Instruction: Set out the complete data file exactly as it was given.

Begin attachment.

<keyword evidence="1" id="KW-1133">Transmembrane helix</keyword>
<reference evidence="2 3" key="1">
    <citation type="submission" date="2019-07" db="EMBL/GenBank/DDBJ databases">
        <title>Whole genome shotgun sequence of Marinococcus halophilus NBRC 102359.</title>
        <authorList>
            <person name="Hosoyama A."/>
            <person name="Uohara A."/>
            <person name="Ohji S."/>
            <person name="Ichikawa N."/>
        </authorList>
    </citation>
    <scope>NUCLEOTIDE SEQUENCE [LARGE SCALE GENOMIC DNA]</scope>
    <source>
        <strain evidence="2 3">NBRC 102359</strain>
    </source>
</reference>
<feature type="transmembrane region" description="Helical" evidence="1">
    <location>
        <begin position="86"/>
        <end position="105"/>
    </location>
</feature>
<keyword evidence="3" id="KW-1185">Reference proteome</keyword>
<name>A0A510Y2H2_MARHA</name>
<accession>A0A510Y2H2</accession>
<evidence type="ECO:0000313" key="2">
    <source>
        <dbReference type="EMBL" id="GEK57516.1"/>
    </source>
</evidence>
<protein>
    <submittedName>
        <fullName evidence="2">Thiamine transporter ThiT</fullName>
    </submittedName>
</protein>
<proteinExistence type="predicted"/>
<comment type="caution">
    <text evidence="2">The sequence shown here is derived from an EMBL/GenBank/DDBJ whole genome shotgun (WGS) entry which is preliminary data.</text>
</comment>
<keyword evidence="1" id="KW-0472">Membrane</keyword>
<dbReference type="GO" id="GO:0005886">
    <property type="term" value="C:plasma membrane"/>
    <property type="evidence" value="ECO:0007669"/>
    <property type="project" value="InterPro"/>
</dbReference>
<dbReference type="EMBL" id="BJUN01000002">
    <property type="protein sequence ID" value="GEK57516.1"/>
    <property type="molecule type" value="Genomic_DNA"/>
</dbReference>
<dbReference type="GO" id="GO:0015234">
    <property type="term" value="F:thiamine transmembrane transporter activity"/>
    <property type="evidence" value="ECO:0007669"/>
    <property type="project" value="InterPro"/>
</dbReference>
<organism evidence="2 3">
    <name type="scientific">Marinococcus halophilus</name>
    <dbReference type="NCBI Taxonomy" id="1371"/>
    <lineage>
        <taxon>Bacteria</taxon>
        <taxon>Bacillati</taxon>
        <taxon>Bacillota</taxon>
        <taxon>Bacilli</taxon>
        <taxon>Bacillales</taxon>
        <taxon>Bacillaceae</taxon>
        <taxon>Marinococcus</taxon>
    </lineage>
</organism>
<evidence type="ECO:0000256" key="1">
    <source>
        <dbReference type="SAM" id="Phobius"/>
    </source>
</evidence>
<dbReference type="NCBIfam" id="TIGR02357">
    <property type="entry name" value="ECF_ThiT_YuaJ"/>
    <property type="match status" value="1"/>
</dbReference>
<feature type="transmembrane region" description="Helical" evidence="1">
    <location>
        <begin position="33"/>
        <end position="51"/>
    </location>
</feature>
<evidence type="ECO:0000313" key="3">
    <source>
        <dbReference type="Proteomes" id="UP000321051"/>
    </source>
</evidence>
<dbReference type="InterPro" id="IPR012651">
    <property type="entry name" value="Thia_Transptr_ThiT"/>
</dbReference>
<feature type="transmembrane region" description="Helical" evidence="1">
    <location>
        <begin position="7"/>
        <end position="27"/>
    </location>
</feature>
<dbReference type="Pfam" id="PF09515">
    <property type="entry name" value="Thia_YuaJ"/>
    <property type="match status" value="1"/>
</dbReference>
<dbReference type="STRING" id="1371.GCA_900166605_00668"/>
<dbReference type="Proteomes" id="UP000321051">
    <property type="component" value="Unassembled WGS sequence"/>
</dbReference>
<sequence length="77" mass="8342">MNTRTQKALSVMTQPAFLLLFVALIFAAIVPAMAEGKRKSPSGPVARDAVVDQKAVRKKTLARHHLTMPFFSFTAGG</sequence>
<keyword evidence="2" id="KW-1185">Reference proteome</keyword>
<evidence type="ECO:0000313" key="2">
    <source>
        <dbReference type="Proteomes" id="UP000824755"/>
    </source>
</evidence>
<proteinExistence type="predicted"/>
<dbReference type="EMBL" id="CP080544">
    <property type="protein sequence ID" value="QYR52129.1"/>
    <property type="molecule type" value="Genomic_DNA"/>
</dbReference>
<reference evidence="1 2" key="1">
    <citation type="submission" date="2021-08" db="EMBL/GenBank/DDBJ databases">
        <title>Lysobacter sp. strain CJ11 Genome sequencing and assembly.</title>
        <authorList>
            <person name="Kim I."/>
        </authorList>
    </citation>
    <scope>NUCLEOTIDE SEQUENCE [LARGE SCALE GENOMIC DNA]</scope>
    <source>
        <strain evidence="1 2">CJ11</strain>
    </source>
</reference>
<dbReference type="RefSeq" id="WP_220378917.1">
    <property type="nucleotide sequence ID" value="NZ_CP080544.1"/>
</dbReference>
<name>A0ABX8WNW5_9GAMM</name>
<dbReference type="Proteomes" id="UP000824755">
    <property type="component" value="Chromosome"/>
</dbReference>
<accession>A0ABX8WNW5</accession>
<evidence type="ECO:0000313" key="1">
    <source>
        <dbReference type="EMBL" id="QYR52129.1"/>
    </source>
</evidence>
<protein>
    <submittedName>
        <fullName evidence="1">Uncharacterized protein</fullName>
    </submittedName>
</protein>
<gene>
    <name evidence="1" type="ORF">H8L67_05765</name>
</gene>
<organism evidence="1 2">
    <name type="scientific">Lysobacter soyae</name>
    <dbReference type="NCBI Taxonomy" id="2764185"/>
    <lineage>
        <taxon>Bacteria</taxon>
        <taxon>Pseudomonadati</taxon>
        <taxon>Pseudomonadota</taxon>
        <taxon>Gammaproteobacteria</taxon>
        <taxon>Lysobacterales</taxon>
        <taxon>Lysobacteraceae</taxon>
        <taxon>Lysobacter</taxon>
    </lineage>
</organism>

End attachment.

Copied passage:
<keyword evidence="1" id="KW-1133">Transmembrane helix</keyword>
<reference evidence="2 3" key="1">
    <citation type="submission" date="2019-07" db="EMBL/GenBank/DDBJ databases">
        <title>Whole genome shotgun sequence of Marinococcus halophilus NBRC 102359.</title>
        <authorList>
            <person name="Hosoyama A."/>
            <person name="Uohara A."/>
            <person name="Ohji S."/>
            <person name="Ichikawa N."/>
        </authorList>
    </citation>
    <scope>NUCLEOTIDE SEQUENCE [LARGE SCALE GENOMIC DNA]</scope>
    <source>
        <strain evidence="2 3">NBRC 102359</strain>
    </source>
</reference>
<feature type="transmembrane region" description="Helical" evidence="1">
    <location>
        <begin position="86"/>
        <end position="105"/>
    </location>
</feature>
<keyword evidence="3" id="KW-1185">Reference proteome</keyword>
<name>A0A510Y2H2_MARHA</name>
<accession>A0A510Y2H2</accession>
<evidence type="ECO:0000313" key="2">
    <source>
        <dbReference type="EMBL" id="GEK57516.1"/>
    </source>
</evidence>
<protein>
    <submittedName>
        <fullName evidence="2">Thiamine transporter ThiT</fullName>
    </submittedName>
</protein>
<proteinExistence type="predicted"/>
<comment type="caution">
    <text evidence="2">The sequence shown here is derived from an EMBL/GenBank/DDBJ whole genome shotgun (WGS) entry which is preliminary data.</text>
</comment>
<keyword evidence="1" id="KW-0472">Membrane</keyword>
<dbReference type="GO" id="GO:0005886">
    <property type="term" value="C:plasma membrane"/>
    <property type="evidence" value="ECO:0007669"/>
    <property type="project" value="InterPro"/>
</dbReference>
<dbReference type="EMBL" id="BJUN01000002">
    <property type="protein sequence ID" value="GEK57516.1"/>
    <property type="molecule type" value="Genomic_DNA"/>
</dbReference>
<dbReference type="GO" id="GO:0015234">
    <property type="term" value="F:thiamine transmembrane transporter activity"/>
    <property type="evidence" value="ECO:0007669"/>
    <property type="project" value="InterPro"/>
</dbReference>
<organism evidence="2 3">
    <name type="scientific">Marinococcus halophilus</name>
    <dbReference type="NCBI Taxonomy" id="1371"/>
    <lineage>
        <taxon>Bacteria</taxon>
        <taxon>Bacillati</taxon>
        <taxon>Bacillota</taxon>
        <taxon>Bacilli</taxon>
        <taxon>Bacillales</taxon>
        <taxon>Bacillaceae</taxon>
        <taxon>Marinococcus</taxon>
    </lineage>
</organism>
<evidence type="ECO:0000256" key="1">
    <source>
        <dbReference type="SAM" id="Phobius"/>
    </source>
</evidence>
<dbReference type="NCBIfam" id="TIGR02357">
    <property type="entry name" value="ECF_ThiT_YuaJ"/>
    <property type="match status" value="1"/>
</dbReference>
<feature type="transmembrane region" description="Helical" evidence="1">
    <location>
        <begin position="33"/>
        <end position="51"/>
    </location>
</feature>
<evidence type="ECO:0000313" key="3">
    <source>
        <dbReference type="Proteomes" id="UP000321051"/>
    </source>
</evidence>
<dbReference type="InterPro" id="IPR012651">
    <property type="entry name" value="Thia_Transptr_ThiT"/>
</dbReference>
<feature type="transmembrane region" description="Helical" evidence="1">
    <location>
        <begin position="7"/>
        <end position="27"/>
    </location>
</feature>
<dbReference type="Pfam" id="PF09515">
    <property type="entry name" value="Thia_YuaJ"/>
    <property type="match status" value="1"/>
</dbReference>
<dbReference type="STRING" id="1371.GCA_900166605_00668"/>
<dbReference type="Proteomes" id="UP000321051">
    <property type="component" value="Unassembled WGS sequence"/>
</dbReference>
<sequence length="77" mass="8342">MNTRTQKALSVMTQPAFLLLFVALIFAAIVPAMAEGKRKSPSGPVARDAVVDQKAVRKKTLARHHLTMPFFSFTAGG</sequence>
<keyword evidence="2" id="KW-1185">Reference proteome</keyword>
<evidence type="ECO:0000313" key="2">
    <source>
        <dbReference type="Proteomes" id="UP000824755"/>
    </source>
</evidence>
<proteinExistence type="predicted"/>
<dbReference type="EMBL" id="CP080544">
    <property type="protein sequence ID" value="QYR52129.1"/>
    <property type="molecule type" value="Genomic_DNA"/>
</dbReference>
<reference evidence="1 2" key="1">
    <citation type="submission" date="2021-08" db="EMBL/GenBank/DDBJ databases">
        <title>Lysobacter sp. strain CJ11 Genome sequencing and assembly.</title>
        <authorList>
            <person name="Kim I."/>
        </authorList>
    </citation>
    <scope>NUCLEOTIDE SEQUENCE [LARGE SCALE GENOMIC DNA]</scope>
    <source>
        <strain evidence="1 2">CJ11</strain>
    </source>
</reference>
<dbReference type="RefSeq" id="WP_220378917.1">
    <property type="nucleotide sequence ID" value="NZ_CP080544.1"/>
</dbReference>
<name>A0ABX8WNW5_9GAMM</name>
<dbReference type="Proteomes" id="UP000824755">
    <property type="component" value="Chromosome"/>
</dbReference>
<accession>A0ABX8WNW5</accession>
<evidence type="ECO:0000313" key="1">
    <source>
        <dbReference type="EMBL" id="QYR52129.1"/>
    </source>
</evidence>
<protein>
    <submittedName>
        <fullName evidence="1">Uncharacterized protein</fullName>
    </submittedName>
</protein>
<gene>
    <name evidence="1" type="ORF">H8L67_05765</name>
</gene>
<organism evidence="1 2">
    <name type="scientific">Lysobacter soyae</name>
    <dbReference type="NCBI Taxonomy" id="2764185"/>
    <lineage>
        <taxon>Bacteria</taxon>
        <taxon>Pseudomonadati</taxon>
        <taxon>Pseudomonadota</taxon>
        <taxon>Gammaproteobacteria</taxon>
        <taxon>Lysobacterales</taxon>
        <taxon>Lysobacteraceae</taxon>
        <taxon>Lysobacter</taxon>
    </lineage>
</organism>